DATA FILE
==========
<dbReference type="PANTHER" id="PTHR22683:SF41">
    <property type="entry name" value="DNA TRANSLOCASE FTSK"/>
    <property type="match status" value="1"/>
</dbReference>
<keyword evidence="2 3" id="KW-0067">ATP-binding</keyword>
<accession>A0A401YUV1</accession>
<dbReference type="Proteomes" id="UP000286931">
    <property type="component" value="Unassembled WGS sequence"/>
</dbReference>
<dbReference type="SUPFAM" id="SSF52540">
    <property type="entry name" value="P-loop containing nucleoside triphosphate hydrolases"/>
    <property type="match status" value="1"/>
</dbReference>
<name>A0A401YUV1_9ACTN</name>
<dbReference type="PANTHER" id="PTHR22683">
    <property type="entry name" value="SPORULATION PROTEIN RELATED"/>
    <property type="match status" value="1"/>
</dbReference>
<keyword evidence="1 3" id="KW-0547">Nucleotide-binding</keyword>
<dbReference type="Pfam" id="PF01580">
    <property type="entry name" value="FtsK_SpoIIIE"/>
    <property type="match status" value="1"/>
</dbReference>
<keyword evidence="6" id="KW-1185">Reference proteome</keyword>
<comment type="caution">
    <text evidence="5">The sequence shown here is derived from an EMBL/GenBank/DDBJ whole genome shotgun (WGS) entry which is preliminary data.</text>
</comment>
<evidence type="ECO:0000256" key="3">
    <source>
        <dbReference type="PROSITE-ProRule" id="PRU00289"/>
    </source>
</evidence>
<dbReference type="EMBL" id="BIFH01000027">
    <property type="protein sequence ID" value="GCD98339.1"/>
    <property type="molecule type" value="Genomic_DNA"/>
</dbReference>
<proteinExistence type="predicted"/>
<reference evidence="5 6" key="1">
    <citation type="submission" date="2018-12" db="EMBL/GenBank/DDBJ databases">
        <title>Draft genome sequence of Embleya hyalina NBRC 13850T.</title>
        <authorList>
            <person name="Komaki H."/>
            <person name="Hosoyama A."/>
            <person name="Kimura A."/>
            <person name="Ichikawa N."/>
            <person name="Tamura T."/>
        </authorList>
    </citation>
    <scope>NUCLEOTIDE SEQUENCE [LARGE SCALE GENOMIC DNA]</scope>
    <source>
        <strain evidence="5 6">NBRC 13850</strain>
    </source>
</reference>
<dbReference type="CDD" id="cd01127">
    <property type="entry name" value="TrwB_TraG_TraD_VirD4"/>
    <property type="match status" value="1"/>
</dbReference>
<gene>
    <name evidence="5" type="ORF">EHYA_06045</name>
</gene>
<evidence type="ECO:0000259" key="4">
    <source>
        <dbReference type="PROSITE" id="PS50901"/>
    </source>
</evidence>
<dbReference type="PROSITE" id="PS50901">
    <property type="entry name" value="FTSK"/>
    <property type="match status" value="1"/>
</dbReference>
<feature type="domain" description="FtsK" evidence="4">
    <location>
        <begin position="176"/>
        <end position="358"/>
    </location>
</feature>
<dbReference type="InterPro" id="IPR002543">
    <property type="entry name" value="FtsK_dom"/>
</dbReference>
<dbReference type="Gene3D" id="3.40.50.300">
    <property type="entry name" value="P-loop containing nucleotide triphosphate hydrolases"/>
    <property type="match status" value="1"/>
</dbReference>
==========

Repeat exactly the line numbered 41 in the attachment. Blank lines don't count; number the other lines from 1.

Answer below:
        <authorList>